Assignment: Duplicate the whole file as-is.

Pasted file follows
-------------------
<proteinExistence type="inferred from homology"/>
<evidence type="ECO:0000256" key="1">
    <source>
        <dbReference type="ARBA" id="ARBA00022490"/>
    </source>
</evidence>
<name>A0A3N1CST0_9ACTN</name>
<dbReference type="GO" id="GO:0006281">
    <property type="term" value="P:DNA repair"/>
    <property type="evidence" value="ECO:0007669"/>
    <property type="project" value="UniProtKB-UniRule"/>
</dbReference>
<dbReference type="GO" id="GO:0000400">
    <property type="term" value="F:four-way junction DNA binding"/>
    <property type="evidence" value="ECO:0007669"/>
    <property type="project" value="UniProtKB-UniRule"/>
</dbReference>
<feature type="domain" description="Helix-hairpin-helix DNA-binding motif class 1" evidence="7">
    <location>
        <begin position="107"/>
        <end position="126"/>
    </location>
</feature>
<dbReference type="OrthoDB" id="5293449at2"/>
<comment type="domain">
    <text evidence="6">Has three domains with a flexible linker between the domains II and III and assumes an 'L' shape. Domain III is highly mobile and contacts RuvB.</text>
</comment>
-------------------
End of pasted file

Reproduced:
<proteinExistence type="inferred from homology"/>
<evidence type="ECO:0000256" key="1">
    <source>
        <dbReference type="ARBA" id="ARBA00022490"/>
    </source>
</evidence>
<name>A0A3N1CST0_9ACTN</name>
<dbReference type="GO" id="GO:0006281">
    <property type="term" value="P:DNA repair"/>
    <property type="evidence" value="ECO:0007669"/>
    <property type="project" value="UniProtKB-UniRule"/>
</dbReference>
<dbReference type="GO" id="GO:0000400">
    <property type="term" value="F:four-way junction DNA binding"/>
    <property type="evidence" value="ECO:0007669"/>
    <property type="project" value="UniProtKB-UniRule"/>
</dbReference>
<feature type="domain" description="Helix-hairpin-helix DNA-binding motif class 1" evidence="7">
    <location>
        <begin position="107"/>
        <end position="126"/>
    </location>
</feature>
<dbReference type="OrthoDB" id="5293449at2"/>
<comment type="domain">
    <text evidence="6">Has three domains with a flexible linker between the domains II and III and assumes an 'L' shape. Domain III is highly mobile and contacts RuvB.</text>
</comment>